• DOSEmailNotify is a way to alert the server admin by sending a mail when mod_evasive detects and take action against malicious activity.
  • DOSSystemCommand attribute is used to set a command that will be executed when mod_evasive detects an IP address crossing the threshold. We are not using it in this demonstration, which is why It's commented.
  • DOSLogDir directive sets the absolute path of directory where mod_evasive will log It's activity and actions.

Now save and close the file. You can modify these options according to your needs. To check syntax errors in mod_evasive configuration file, run apache2ctl -t command.

checking mod evasive status

If you get the output like image above, that means your mod_evasive configuration is correct. If you get any error, It'll be displayed here in the output and you'll have to open the configuration file and correct those errors.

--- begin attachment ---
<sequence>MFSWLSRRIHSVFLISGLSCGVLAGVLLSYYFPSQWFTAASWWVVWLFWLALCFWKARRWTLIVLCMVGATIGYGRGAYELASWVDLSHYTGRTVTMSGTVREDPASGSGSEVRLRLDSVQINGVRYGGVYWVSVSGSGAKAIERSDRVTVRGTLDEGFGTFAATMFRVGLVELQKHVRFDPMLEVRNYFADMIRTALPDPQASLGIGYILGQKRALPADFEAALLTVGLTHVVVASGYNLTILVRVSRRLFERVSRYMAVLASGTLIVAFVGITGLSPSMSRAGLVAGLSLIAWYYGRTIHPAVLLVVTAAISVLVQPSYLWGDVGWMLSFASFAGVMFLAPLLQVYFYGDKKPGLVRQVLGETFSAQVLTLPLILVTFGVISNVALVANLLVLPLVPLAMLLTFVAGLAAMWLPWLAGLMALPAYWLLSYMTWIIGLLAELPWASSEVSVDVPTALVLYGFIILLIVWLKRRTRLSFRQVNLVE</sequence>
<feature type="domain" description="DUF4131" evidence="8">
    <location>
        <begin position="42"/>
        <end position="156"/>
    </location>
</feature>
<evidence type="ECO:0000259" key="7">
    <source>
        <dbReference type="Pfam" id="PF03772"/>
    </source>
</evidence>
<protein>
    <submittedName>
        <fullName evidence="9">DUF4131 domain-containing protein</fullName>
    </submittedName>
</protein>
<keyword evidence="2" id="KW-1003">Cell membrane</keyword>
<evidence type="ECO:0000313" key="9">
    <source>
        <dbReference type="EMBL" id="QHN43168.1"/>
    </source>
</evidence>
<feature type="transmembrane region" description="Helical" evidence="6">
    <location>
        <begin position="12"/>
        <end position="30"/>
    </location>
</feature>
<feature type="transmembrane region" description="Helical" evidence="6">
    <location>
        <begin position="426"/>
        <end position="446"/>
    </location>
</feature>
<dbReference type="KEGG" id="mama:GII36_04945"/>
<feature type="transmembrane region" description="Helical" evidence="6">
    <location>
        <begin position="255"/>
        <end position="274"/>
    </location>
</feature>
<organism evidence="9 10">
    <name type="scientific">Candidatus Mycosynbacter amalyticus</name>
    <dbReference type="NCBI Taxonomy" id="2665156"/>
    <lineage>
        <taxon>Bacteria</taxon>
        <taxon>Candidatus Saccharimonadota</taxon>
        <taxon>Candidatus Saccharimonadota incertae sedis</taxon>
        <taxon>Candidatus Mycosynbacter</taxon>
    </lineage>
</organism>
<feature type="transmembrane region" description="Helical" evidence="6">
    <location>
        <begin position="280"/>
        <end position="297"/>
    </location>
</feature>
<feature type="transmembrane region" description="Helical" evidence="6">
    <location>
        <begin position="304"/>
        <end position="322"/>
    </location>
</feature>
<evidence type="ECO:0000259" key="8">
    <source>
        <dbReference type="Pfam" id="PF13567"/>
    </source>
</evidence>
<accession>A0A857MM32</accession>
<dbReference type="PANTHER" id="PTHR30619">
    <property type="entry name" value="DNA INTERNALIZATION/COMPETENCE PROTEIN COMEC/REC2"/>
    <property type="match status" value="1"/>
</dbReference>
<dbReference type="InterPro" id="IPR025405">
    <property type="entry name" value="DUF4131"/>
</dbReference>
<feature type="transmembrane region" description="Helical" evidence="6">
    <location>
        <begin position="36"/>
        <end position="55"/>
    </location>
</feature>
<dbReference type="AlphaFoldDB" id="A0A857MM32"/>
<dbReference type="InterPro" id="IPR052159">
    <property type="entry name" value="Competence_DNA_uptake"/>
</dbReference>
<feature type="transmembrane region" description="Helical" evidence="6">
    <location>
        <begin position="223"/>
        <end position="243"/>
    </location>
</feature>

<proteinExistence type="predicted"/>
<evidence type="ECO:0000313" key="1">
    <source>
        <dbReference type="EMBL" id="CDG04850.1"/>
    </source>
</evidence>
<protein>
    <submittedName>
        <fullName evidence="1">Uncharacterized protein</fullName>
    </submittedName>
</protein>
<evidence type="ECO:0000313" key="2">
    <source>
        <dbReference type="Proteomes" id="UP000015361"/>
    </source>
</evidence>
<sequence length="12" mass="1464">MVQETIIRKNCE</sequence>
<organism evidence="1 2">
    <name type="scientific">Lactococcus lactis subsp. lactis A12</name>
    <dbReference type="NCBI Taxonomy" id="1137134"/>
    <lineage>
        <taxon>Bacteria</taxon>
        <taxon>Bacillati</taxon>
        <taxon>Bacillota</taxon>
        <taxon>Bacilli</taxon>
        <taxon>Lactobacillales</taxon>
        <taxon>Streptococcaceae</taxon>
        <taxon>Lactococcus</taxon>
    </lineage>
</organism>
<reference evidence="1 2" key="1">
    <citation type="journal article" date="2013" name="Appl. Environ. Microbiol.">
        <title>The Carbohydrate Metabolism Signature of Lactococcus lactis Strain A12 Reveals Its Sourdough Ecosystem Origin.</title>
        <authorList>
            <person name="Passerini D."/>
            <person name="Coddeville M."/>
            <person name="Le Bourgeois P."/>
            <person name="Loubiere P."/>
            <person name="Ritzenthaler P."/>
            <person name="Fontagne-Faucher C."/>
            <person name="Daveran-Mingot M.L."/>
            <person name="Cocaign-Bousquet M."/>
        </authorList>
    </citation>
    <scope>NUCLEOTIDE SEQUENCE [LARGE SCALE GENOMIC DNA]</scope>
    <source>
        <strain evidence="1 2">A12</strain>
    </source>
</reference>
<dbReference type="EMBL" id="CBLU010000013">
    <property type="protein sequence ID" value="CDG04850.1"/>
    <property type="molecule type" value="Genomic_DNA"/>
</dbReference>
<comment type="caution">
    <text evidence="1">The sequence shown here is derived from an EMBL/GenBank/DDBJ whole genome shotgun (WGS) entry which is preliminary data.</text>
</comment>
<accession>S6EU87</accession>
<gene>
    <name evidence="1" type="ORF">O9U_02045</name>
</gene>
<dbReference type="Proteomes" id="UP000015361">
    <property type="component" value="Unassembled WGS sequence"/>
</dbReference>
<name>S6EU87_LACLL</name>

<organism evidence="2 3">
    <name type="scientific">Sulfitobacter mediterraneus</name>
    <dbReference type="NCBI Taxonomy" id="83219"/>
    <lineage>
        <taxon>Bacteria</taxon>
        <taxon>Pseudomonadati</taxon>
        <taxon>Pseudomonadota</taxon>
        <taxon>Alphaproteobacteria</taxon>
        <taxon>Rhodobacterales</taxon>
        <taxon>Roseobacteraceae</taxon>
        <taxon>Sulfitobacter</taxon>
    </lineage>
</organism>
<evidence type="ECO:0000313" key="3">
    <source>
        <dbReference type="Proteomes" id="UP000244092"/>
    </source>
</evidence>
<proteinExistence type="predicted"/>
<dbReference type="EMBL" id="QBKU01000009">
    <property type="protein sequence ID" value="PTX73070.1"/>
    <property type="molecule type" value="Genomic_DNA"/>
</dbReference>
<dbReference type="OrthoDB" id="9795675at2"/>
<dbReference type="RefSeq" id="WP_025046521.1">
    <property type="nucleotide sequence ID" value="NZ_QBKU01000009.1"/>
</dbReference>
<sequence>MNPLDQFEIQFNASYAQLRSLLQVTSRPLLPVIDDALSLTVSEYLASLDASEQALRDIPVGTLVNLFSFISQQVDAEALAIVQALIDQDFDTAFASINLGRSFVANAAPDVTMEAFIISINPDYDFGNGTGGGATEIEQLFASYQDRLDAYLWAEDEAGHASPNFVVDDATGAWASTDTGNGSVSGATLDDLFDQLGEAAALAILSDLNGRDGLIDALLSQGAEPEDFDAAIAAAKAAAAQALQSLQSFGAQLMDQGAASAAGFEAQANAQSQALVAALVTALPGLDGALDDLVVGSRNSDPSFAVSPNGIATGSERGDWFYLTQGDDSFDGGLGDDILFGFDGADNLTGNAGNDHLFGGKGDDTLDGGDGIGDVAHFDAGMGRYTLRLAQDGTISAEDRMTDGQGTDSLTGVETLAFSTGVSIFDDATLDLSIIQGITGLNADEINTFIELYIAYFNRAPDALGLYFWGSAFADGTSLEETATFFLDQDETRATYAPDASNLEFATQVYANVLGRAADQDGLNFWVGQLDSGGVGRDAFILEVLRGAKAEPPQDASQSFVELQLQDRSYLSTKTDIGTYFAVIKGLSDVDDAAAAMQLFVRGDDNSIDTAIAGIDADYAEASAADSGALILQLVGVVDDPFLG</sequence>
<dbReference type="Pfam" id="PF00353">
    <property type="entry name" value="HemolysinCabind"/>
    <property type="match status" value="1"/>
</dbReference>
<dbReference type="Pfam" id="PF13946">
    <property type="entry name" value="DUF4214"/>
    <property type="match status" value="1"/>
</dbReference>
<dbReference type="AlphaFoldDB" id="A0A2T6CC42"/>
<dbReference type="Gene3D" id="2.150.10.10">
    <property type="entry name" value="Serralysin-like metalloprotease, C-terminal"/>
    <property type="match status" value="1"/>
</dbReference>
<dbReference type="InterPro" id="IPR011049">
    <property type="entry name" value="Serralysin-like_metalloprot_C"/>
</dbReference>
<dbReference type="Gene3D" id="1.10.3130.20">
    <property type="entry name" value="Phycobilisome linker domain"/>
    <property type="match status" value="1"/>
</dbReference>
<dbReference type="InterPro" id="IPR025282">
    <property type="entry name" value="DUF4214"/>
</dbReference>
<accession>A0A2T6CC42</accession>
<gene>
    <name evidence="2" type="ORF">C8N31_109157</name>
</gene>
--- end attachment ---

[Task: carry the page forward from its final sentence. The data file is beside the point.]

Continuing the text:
Creating logs directory

Now before we move forward in the testing section, we first need to create a logs directory for mod_evasive with appropriate permissions. Use the below commands to achieve this:

sudo mkdir /var/log/mod_evasive

sudo chown -R root:www-data /var/log/mod_evasive

sudo chmod -R 770 /var/log/mod_evasive

These commands will create a new directory mod_evasive in /var/log that will contain all the mod_evasive logs. We also set the appropriate user and access permissions for this directory. Make sure your logs directory location aligns with the path that you specify in configuration file under DOSLogDir directive.

Testing mod_evasive

In order to test the effectiveness of mod_evasive, we'll run a simple script to check If It's working as expected or not. Open a new file nano and copy the below perl script:


use LWP::UserAgent;
my $target_url = "http://localhost";
my $user_agent = LWP::UserAgent->new;

my $num_requests = 100;
my $sleep_time = 0;
my $attacker_ip = "";

for (my $i = 0; $i < $num_requests; $i++) {
    my $response = $user_agent->get($target_url, 'X-Forwarded-For' => $attacker_ip);